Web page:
West News Wire: Nancy Pelosi, the speaker of the US House of Representatives, has landed in Armenia, where fighting with neighboring Azerbaijan has stopped but not before killing hundreds of soldiers on both sides.

On Saturday, Pelosi landed in Yerevan, the capital of Armenia.

Since the impoverished country’s separation from the Soviet Union in 1991, she is the highest-ranking US official to visit there.

According to the US Embassy, Pelosi will meet with Nikol Pashinyan, the prime minister of Armenia, during her stay. The trip, according to Pelosi, “is all about human rights and valuing the dignity and worth of every individual,” she told reporters in Berlin on Friday.

Other US legislators accompanying Pelosi include Frank Pallone, chairman of the House Energy and Commerce Committee, and Congresswomen Jackie Speier and Anna Eshoo.

Armenia’s Speaker Alen Simonyan told journalists that Pelosi’s three-day visit will “play a big role in ensuring our security”.

Armenia and Azerbaijan have fought two wars in 2020 and in the 1990s over the contested Nagorno-Karabakh region, Azerbaijan’s Armenian-populated enclave.

The 2020 war killed more than 6,500 soldiers from both sides and ended with a Russian-brokered ceasefire. Under that deal, Armenia ceded swaths of territory it had controlled for decades, and Moscow deployed about 2,000 Russian peacekeepers to oversee the fragile truce.

Russia is a military ally of Armenia and also strives for friendly relations with Azerbaijan.

On Tuesday, the worst clashes since the 2020 conflict erupted, with Baku and Yerevan trading blame for the “intense” shelling. Armenia accused Azerbaijan of unprovoked aggression, but officials in Baku said their military was responding to Armenian attacks.

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Pashinyan said at least 135 Armenian troops were killed in the fighting, while Azerbaijan’s defence ministry said it had lost 77.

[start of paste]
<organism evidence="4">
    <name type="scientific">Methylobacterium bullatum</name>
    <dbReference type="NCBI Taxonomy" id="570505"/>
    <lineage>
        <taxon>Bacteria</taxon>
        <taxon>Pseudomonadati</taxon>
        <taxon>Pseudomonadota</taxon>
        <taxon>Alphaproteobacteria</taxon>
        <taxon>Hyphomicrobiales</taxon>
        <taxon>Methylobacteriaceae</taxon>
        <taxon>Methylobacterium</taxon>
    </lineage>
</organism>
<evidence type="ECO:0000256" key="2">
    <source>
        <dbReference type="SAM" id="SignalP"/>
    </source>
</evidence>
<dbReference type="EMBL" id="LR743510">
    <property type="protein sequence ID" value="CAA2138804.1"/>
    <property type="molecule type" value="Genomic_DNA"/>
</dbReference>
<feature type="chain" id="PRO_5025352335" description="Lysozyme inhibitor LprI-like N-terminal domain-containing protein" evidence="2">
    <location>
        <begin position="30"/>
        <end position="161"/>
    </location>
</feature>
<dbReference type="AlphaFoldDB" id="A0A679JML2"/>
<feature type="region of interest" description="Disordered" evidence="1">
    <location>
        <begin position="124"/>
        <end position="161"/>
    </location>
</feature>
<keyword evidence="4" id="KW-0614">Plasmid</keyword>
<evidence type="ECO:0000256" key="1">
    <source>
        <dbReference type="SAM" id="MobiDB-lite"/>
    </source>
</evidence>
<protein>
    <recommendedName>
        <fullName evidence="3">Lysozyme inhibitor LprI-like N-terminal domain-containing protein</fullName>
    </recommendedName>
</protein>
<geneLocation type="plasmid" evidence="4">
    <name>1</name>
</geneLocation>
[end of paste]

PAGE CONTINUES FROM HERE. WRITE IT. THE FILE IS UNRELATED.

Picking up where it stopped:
The hostilities ended on Thursday with mediation from the “international community,” according to officials in Yerevan.

Russia took credit for the truce.

Russian President Vladimir Putin told reporters on Friday that the latest clashes had become “localised” under Moscow’s “influence”. When asked whether Russia had the resources to maintain its influence in the region given Moscow’s focus on its nearly seven-month conflict in Ukraine, he replied: “As you can see, there are enough.”

The US however disputes Russia’s claims.

At the time of the truce, a US official told Reuters that Washington “saw no indication that Russian efforts contributed in a good way towards establishing the most recent ceasefire.”

And in a warning of future difficulties, Simonyan, the Armenian speaker, last week expressed dissatisfaction with the way a military alliance led by Russia responded to Yerevan’s need for assistance, according to Interfax news agency.

Armenia asked the Collective Security Treaty Organisation (CSTO), which is governed by Moscow, to become involved, but so far it has only dispatched a fact-finding mission.

He remarked, pointing out that Russia and Armenia have an agreement on mutual assistance, “we anticipate more practical steps from our Russian friends, not simply statements or half words.”


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